The rain had made the boards very greasy and I proceeded to fall flat on my backside as I attempted to get down to my rods! I eventually struck in to find the fish had taken quite a bit of line and was now well under the pads on the far bank. I kept the rod low, applied pressure and to my surprise the fish came straight out. It soon became apparent it was a small fish but it still gave me a bit of wake up call when I got it near the margin, on netting the fish it covered me in water, though the rain had already soaked me head to foot!
During the commotion Mart hadn’t moved an inch and was still snugly tucked up in bed in fits of laughter at my bedraggled state. No sooner had I lifted the fish out of the water, Mart’s far bank rod burst into life - a proper one-toner. It was now Mart’s turn to get wet as he made his way down to the rods and hit into a fish which was clearly bigger than the one in my hands. I returned my fish to the water for a second, so as to help Mart net his.
Mart’s fish had kited left under the pads on the far bank and he had to apply heavy side-strain in order to stay in control. Shortly afterwards the golden flanks of a stunning common came into the torchlight - It was 'Crinkle Tail!'. We weighed the fish, my mirror going 11lb 4oz, and Crinkle tail going 19lb 13oz, which surprised us both, as we had reckoned her it to be well over the 20lb mark, but no matter - a target fish is a target fish!
Mart with Crinkle Tail
The fish were quickly returned leaving us to bait up the far margin rods again. Both fish had dragged weed over the clear spots but we were confident enough to just leave them be till morning. After drying off we stayed up for a while to celebrate Mart’s fish with a couple of cans before calling it a night as the rain continued to fall. By 5am the rain had eased and as the sun started poking through the low lying cloud we knew it was going to be a warm day. By 9am the fish were all over us again, and having had no further action in the night I was contemplating putting my far bank rod out again.
I went up the tree to see what the weed situation was like on the far-bank clear spots after the fish we’d had during the night. No sooner had I got onto the second branch I saw a decent mirror move right in over my margin rod. I was unsure what to do, if I climbed back down quickly, I would risk spooking it, and on seeing Mart close to my rods I just stayed put for a second, and it was only a second - the fish were defiantly on heat, not meandering in their usual manner, today they were moving with vigor searching out food wherever they went, and as I looked down at the mirror right under me it went straight down over my baited area, moved right over the hook bait, up-ended, picked up the hook bait, and was away!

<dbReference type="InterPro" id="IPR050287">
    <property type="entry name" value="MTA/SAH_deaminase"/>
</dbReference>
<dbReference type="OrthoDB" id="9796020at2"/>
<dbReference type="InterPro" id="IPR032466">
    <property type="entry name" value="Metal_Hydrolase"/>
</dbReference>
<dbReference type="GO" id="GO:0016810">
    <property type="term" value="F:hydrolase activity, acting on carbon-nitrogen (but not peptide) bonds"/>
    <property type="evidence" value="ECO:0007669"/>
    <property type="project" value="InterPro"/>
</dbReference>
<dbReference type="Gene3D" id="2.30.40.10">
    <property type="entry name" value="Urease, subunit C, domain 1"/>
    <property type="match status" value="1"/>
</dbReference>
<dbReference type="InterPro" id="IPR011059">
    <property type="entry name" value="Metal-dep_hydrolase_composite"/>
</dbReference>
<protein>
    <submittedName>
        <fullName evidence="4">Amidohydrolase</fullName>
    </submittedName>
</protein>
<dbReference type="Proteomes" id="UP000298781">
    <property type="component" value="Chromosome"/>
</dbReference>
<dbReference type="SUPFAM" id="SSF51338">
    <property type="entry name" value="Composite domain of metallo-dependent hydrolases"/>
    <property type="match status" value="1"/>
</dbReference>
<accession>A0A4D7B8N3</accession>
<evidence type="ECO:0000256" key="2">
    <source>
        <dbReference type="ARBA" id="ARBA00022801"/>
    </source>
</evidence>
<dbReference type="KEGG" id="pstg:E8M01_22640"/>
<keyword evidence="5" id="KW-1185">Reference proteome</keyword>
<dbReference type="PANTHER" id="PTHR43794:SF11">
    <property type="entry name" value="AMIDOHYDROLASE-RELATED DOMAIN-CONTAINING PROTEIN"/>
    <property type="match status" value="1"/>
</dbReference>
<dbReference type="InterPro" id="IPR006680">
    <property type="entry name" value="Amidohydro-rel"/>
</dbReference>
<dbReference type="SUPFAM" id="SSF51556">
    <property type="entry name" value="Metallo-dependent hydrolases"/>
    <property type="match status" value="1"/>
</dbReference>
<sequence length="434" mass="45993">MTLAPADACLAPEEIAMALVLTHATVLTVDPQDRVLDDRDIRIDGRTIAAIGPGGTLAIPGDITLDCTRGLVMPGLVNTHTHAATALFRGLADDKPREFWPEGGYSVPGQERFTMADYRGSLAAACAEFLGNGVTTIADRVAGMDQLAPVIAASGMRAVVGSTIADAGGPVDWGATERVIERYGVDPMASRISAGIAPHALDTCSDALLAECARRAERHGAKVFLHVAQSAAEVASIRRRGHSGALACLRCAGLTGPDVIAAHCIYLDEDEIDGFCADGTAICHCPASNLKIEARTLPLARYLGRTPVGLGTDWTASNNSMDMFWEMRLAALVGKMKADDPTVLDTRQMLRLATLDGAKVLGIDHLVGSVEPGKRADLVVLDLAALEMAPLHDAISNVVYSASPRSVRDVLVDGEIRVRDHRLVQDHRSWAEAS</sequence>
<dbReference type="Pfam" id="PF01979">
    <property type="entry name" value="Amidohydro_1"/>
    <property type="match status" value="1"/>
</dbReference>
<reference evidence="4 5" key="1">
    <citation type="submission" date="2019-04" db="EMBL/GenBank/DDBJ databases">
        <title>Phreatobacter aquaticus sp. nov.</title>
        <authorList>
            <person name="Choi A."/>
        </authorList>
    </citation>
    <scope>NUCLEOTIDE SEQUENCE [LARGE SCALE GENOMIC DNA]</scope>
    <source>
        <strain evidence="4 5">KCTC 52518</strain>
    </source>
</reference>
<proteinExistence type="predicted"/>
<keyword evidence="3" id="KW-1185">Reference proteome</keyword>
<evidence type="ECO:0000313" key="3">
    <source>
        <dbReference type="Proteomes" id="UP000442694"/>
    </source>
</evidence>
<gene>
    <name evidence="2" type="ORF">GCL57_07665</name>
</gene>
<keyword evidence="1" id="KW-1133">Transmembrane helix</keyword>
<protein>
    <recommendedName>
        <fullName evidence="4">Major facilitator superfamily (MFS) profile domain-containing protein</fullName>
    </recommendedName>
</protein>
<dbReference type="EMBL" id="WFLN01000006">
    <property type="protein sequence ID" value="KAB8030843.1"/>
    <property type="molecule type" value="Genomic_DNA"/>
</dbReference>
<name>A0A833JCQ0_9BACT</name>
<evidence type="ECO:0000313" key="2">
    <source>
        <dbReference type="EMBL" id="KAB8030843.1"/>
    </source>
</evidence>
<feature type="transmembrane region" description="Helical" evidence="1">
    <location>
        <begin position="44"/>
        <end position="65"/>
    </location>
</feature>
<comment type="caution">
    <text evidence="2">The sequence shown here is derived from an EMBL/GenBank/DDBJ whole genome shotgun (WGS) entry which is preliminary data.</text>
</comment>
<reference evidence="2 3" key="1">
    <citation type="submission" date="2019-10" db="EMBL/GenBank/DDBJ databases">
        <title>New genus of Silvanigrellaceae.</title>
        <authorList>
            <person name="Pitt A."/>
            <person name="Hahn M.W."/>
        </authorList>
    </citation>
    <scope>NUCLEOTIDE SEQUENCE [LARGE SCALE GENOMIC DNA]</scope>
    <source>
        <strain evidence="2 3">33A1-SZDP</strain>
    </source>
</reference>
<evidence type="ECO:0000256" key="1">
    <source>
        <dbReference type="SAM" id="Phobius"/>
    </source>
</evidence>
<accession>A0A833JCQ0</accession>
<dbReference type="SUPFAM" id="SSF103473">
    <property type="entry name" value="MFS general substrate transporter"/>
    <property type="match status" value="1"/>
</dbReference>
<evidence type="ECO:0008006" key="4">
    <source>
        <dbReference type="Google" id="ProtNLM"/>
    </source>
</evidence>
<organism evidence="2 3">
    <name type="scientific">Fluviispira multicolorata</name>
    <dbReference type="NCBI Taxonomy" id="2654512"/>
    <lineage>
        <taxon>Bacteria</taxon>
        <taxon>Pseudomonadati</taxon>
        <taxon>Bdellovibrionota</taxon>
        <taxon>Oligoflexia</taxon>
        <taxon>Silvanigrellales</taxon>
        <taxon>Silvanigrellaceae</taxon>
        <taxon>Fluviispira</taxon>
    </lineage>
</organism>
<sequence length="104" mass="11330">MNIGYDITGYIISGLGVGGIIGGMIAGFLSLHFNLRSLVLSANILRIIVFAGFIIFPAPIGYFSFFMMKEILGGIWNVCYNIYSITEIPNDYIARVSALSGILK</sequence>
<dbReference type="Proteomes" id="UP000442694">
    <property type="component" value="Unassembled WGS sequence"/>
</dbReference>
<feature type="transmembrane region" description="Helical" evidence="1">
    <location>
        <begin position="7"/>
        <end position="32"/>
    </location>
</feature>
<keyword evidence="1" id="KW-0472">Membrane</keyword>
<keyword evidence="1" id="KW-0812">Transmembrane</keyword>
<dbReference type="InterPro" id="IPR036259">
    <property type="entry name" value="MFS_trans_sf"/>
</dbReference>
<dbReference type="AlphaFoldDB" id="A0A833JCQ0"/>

The Delkim sounded immediately, and I jumped from the tree to have Mart pass me the rod and I was in again! The fish went mental, trying to get under the pads. It’s a weird situation when you’re playing a fish that you’ve just seen pick up your bait, not least because you know how big it is! I’d estimated it to be around the 20lb mark and the fight it was giving me certainly seemed to back it up.
After a heated battle I slipped the net under the fish and on lifting the net thought I’d estimated wrong, it felt like a thirty with all the weed in there. On pulling back the weed from the net I got a strong feeling of déjà vu, for on closer inspect
ion it was the same fish that I’d had three weeks previous at 19lb 4oz.
Déjà vu, this time 19lb 5oz
Amazing. Same fish, same spot, same bait, however this time I’d seen it take the bait as a pose to Mart - weird or what?! By 10am I’d had a few more fish boil over my margin rod and I was sure it was only a matter of time. With carp taking quite a long time to digest Brazil nuts, I only fish one as hook bait and break up one more nut as free offering. I knew the fish were over the area but felt they needed a little encouragement to go down, so I catapulted a few pouches of maggots tight to the spot right on the edge of the pad line.
Less than 10minutes later the tip of my margin rod whipped right round nearly pulling the rod off the pod. I hit in hard applying heavy side strain to stop the fish from going right under the pads. I just kept the power on and backed up the boards not giving an inch. I cleared the fish from the pad line and just kept on the pressure. It seemed to be coming in over the top of the weed, which was a bonus, and within seconds Mart was ready with the net and with one deft movement it was banked. The whole event from start to finish probably took no longer than a minute!
We pulled back the weed in the net to reveal an absolutely stunning fish - without doubt one of the prettiest I’ve ever banked. I was grinning like a Cheshire cat as we removed the last strands of weed to reveal a perfect scattered mirror, dark upper body with a beige underside and a huge shoulder on it. Now out of the water it decided to wake up big-time, and was all over the place, we always use two large unhooking mats when dealing with fish so it was safe, but boy, it certainly was a handful!